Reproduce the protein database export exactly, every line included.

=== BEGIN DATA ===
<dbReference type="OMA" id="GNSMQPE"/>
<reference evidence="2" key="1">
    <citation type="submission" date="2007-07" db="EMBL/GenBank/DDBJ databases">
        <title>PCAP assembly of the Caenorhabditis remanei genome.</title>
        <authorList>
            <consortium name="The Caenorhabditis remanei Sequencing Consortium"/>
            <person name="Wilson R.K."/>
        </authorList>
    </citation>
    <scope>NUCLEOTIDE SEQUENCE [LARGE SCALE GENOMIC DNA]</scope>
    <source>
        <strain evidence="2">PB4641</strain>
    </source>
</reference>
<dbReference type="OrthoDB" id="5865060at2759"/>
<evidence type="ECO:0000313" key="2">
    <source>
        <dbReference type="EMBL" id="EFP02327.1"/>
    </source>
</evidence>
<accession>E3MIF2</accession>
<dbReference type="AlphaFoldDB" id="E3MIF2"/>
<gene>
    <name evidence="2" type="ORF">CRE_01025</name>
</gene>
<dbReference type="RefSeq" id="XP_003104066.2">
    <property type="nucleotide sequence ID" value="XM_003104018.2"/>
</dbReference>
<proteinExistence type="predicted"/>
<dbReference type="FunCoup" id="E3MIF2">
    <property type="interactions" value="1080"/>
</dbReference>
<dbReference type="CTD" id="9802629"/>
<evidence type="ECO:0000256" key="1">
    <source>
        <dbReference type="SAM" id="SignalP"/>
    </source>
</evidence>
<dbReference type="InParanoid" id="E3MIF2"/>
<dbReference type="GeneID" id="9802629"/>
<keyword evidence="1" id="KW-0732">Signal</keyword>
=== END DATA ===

<dbReference type="OMA" id="GNSMQPE"/>
<reference evidence="2" key="1">
    <citation type="submission" date="2007-07" db="EMBL/GenBank/DDBJ databases">
        <title>PCAP assembly of the Caenorhabditis remanei genome.</title>
        <authorList>
            <consortium name="The Caenorhabditis remanei Sequencing Consortium"/>
            <person name="Wilson R.K."/>
        </authorList>
    </citation>
    <scope>NUCLEOTIDE SEQUENCE [LARGE SCALE GENOMIC DNA]</scope>
    <source>
        <strain evidence="2">PB4641</strain>
    </source>
</reference>
<dbReference type="OrthoDB" id="5865060at2759"/>
<evidence type="ECO:0000313" key="2">
    <source>
        <dbReference type="EMBL" id="EFP02327.1"/>
    </source>
</evidence>
<accession>E3MIF2</accession>
<dbReference type="AlphaFoldDB" id="E3MIF2"/>
<gene>
    <name evidence="2" type="ORF">CRE_01025</name>
</gene>
<dbReference type="RefSeq" id="XP_003104066.2">
    <property type="nucleotide sequence ID" value="XM_003104018.2"/>
</dbReference>
<proteinExistence type="predicted"/>
<dbReference type="FunCoup" id="E3MIF2">
    <property type="interactions" value="1080"/>
</dbReference>
<dbReference type="CTD" id="9802629"/>
<evidence type="ECO:0000256" key="1">
    <source>
        <dbReference type="SAM" id="SignalP"/>
    </source>
</evidence>
<dbReference type="InParanoid" id="E3MIF2"/>
<dbReference type="GeneID" id="9802629"/>
<keyword evidence="1" id="KW-0732">Signal</keyword>